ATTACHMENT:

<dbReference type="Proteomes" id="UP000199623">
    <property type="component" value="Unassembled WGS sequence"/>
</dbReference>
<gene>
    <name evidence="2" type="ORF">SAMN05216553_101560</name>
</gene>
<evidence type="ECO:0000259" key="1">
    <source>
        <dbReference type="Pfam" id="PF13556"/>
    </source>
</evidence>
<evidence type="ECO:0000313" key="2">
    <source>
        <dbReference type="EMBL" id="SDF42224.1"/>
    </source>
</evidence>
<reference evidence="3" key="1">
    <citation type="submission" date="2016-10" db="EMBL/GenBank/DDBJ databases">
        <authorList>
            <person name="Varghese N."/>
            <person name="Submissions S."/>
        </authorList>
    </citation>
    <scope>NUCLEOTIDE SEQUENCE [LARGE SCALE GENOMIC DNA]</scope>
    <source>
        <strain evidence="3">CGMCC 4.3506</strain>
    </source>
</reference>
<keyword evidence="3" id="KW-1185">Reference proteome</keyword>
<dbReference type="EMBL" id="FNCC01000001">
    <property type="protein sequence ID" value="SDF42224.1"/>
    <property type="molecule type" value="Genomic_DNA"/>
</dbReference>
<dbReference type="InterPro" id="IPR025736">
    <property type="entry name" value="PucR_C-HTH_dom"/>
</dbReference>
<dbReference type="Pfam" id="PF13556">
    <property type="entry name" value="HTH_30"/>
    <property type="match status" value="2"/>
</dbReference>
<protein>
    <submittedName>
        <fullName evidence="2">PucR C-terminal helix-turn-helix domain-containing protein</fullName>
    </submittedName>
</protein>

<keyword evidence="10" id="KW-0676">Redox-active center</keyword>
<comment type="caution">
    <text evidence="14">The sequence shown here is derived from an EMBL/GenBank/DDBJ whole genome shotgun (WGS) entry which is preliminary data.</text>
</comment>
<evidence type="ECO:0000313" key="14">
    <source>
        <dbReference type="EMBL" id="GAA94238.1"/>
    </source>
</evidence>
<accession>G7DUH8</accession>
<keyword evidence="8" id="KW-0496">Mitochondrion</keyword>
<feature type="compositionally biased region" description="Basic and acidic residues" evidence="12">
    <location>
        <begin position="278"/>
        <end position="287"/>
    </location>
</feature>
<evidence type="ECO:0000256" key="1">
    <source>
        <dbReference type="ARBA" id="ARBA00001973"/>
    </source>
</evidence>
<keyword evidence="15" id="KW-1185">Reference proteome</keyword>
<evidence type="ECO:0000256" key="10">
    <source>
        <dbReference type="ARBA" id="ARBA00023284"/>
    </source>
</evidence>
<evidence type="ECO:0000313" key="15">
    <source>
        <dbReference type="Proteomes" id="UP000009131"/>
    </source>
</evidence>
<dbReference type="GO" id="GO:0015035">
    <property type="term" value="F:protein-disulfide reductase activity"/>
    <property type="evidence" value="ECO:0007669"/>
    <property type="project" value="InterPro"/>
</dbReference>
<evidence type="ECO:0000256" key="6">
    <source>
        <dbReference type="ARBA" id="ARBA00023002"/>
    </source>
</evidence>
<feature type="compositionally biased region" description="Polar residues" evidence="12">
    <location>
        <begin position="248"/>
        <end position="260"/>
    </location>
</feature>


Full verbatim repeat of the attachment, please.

<dbReference type="Proteomes" id="UP000199623">
    <property type="component" value="Unassembled WGS sequence"/>
</dbReference>
<gene>
    <name evidence="2" type="ORF">SAMN05216553_101560</name>
</gene>
<evidence type="ECO:0000259" key="1">
    <source>
        <dbReference type="Pfam" id="PF13556"/>
    </source>
</evidence>
<evidence type="ECO:0000313" key="2">
    <source>
        <dbReference type="EMBL" id="SDF42224.1"/>
    </source>
</evidence>
<reference evidence="3" key="1">
    <citation type="submission" date="2016-10" db="EMBL/GenBank/DDBJ databases">
        <authorList>
            <person name="Varghese N."/>
            <person name="Submissions S."/>
        </authorList>
    </citation>
    <scope>NUCLEOTIDE SEQUENCE [LARGE SCALE GENOMIC DNA]</scope>
    <source>
        <strain evidence="3">CGMCC 4.3506</strain>
    </source>
</reference>
<keyword evidence="3" id="KW-1185">Reference proteome</keyword>
<dbReference type="EMBL" id="FNCC01000001">
    <property type="protein sequence ID" value="SDF42224.1"/>
    <property type="molecule type" value="Genomic_DNA"/>
</dbReference>
<dbReference type="InterPro" id="IPR025736">
    <property type="entry name" value="PucR_C-HTH_dom"/>
</dbReference>
<dbReference type="Pfam" id="PF13556">
    <property type="entry name" value="HTH_30"/>
    <property type="match status" value="2"/>
</dbReference>
<protein>
    <submittedName>
        <fullName evidence="2">PucR C-terminal helix-turn-helix domain-containing protein</fullName>
    </submittedName>
</protein>

<keyword evidence="10" id="KW-0676">Redox-active center</keyword>
<comment type="caution">
    <text evidence="14">The sequence shown here is derived from an EMBL/GenBank/DDBJ whole genome shotgun (WGS) entry which is preliminary data.</text>
</comment>
<evidence type="ECO:0000313" key="14">
    <source>
        <dbReference type="EMBL" id="GAA94238.1"/>
    </source>
</evidence>
<accession>G7DUH8</accession>
<keyword evidence="8" id="KW-0496">Mitochondrion</keyword>
<feature type="compositionally biased region" description="Basic and acidic residues" evidence="12">
    <location>
        <begin position="278"/>
        <end position="287"/>
    </location>
</feature>
<evidence type="ECO:0000256" key="1">
    <source>
        <dbReference type="ARBA" id="ARBA00001973"/>
    </source>
</evidence>
<keyword evidence="15" id="KW-1185">Reference proteome</keyword>
<evidence type="ECO:0000256" key="10">
    <source>
        <dbReference type="ARBA" id="ARBA00023284"/>
    </source>
</evidence>
<evidence type="ECO:0000313" key="15">
    <source>
        <dbReference type="Proteomes" id="UP000009131"/>
    </source>
</evidence>
<dbReference type="GO" id="GO:0015035">
    <property type="term" value="F:protein-disulfide reductase activity"/>
    <property type="evidence" value="ECO:0007669"/>
    <property type="project" value="InterPro"/>
</dbReference>
<evidence type="ECO:0000256" key="6">
    <source>
        <dbReference type="ARBA" id="ARBA00023002"/>
    </source>
</evidence>
<feature type="compositionally biased region" description="Polar residues" evidence="12">
    <location>
        <begin position="248"/>
        <end position="260"/>
    </location>
</feature>